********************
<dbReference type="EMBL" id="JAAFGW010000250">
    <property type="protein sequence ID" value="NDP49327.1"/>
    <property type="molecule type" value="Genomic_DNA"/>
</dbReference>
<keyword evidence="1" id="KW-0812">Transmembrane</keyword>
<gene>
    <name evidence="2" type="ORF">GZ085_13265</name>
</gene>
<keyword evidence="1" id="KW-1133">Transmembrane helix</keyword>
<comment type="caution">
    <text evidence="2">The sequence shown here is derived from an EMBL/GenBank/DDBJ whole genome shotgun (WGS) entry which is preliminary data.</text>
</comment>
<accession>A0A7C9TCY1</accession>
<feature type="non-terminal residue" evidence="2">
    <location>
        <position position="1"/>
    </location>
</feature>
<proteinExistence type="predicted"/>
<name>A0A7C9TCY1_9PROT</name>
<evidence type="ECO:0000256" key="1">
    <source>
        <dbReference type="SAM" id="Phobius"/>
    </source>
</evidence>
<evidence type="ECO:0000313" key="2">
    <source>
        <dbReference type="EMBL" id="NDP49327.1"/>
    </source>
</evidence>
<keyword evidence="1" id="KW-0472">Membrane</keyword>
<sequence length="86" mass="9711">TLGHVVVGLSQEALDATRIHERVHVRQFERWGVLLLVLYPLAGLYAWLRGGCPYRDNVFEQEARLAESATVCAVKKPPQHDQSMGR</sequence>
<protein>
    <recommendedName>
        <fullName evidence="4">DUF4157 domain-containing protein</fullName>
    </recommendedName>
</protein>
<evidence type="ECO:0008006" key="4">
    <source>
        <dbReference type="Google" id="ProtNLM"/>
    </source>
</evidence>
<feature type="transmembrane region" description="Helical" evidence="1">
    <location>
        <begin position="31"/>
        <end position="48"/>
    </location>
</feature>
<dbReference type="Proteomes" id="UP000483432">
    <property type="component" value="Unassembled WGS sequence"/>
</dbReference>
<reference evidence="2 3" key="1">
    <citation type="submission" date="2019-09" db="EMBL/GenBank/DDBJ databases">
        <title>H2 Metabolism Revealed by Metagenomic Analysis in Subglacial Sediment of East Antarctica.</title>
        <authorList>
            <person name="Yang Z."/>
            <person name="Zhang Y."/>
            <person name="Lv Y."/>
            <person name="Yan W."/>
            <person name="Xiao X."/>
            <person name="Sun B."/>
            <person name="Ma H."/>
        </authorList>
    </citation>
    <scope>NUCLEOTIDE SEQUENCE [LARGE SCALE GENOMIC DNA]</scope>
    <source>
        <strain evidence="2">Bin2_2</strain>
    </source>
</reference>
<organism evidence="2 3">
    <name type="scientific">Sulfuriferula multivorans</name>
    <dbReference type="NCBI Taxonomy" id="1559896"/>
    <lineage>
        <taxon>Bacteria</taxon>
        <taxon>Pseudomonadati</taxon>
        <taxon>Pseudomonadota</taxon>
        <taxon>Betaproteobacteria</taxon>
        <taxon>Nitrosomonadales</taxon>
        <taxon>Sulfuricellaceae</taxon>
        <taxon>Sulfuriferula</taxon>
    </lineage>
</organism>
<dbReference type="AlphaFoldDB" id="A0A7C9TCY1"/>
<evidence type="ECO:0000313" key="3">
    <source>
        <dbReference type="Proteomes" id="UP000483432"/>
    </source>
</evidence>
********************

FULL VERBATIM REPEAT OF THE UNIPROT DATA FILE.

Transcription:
<dbReference type="EMBL" id="JAAFGW010000250">
    <property type="protein sequence ID" value="NDP49327.1"/>
    <property type="molecule type" value="Genomic_DNA"/>
</dbReference>
<keyword evidence="1" id="KW-0812">Transmembrane</keyword>
<gene>
    <name evidence="2" type="ORF">GZ085_13265</name>
</gene>
<keyword evidence="1" id="KW-1133">Transmembrane helix</keyword>
<comment type="caution">
    <text evidence="2">The sequence shown here is derived from an EMBL/GenBank/DDBJ whole genome shotgun (WGS) entry which is preliminary data.</text>
</comment>
<accession>A0A7C9TCY1</accession>
<feature type="non-terminal residue" evidence="2">
    <location>
        <position position="1"/>
    </location>
</feature>
<proteinExistence type="predicted"/>
<name>A0A7C9TCY1_9PROT</name>
<evidence type="ECO:0000256" key="1">
    <source>
        <dbReference type="SAM" id="Phobius"/>
    </source>
</evidence>
<evidence type="ECO:0000313" key="2">
    <source>
        <dbReference type="EMBL" id="NDP49327.1"/>
    </source>
</evidence>
<keyword evidence="1" id="KW-0472">Membrane</keyword>
<sequence length="86" mass="9711">TLGHVVVGLSQEALDATRIHERVHVRQFERWGVLLLVLYPLAGLYAWLRGGCPYRDNVFEQEARLAESATVCAVKKPPQHDQSMGR</sequence>
<protein>
    <recommendedName>
        <fullName evidence="4">DUF4157 domain-containing protein</fullName>
    </recommendedName>
</protein>
<evidence type="ECO:0008006" key="4">
    <source>
        <dbReference type="Google" id="ProtNLM"/>
    </source>
</evidence>
<feature type="transmembrane region" description="Helical" evidence="1">
    <location>
        <begin position="31"/>
        <end position="48"/>
    </location>
</feature>
<dbReference type="Proteomes" id="UP000483432">
    <property type="component" value="Unassembled WGS sequence"/>
</dbReference>
<reference evidence="2 3" key="1">
    <citation type="submission" date="2019-09" db="EMBL/GenBank/DDBJ databases">
        <title>H2 Metabolism Revealed by Metagenomic Analysis in Subglacial Sediment of East Antarctica.</title>
        <authorList>
            <person name="Yang Z."/>
            <person name="Zhang Y."/>
            <person name="Lv Y."/>
            <person name="Yan W."/>
            <person name="Xiao X."/>
            <person name="Sun B."/>
            <person name="Ma H."/>
        </authorList>
    </citation>
    <scope>NUCLEOTIDE SEQUENCE [LARGE SCALE GENOMIC DNA]</scope>
    <source>
        <strain evidence="2">Bin2_2</strain>
    </source>
</reference>
<organism evidence="2 3">
    <name type="scientific">Sulfuriferula multivorans</name>
    <dbReference type="NCBI Taxonomy" id="1559896"/>
    <lineage>
        <taxon>Bacteria</taxon>
        <taxon>Pseudomonadati</taxon>
        <taxon>Pseudomonadota</taxon>
        <taxon>Betaproteobacteria</taxon>
        <taxon>Nitrosomonadales</taxon>
        <taxon>Sulfuricellaceae</taxon>
        <taxon>Sulfuriferula</taxon>
    </lineage>
</organism>
<dbReference type="AlphaFoldDB" id="A0A7C9TCY1"/>
<evidence type="ECO:0000313" key="3">
    <source>
        <dbReference type="Proteomes" id="UP000483432"/>
    </source>
</evidence>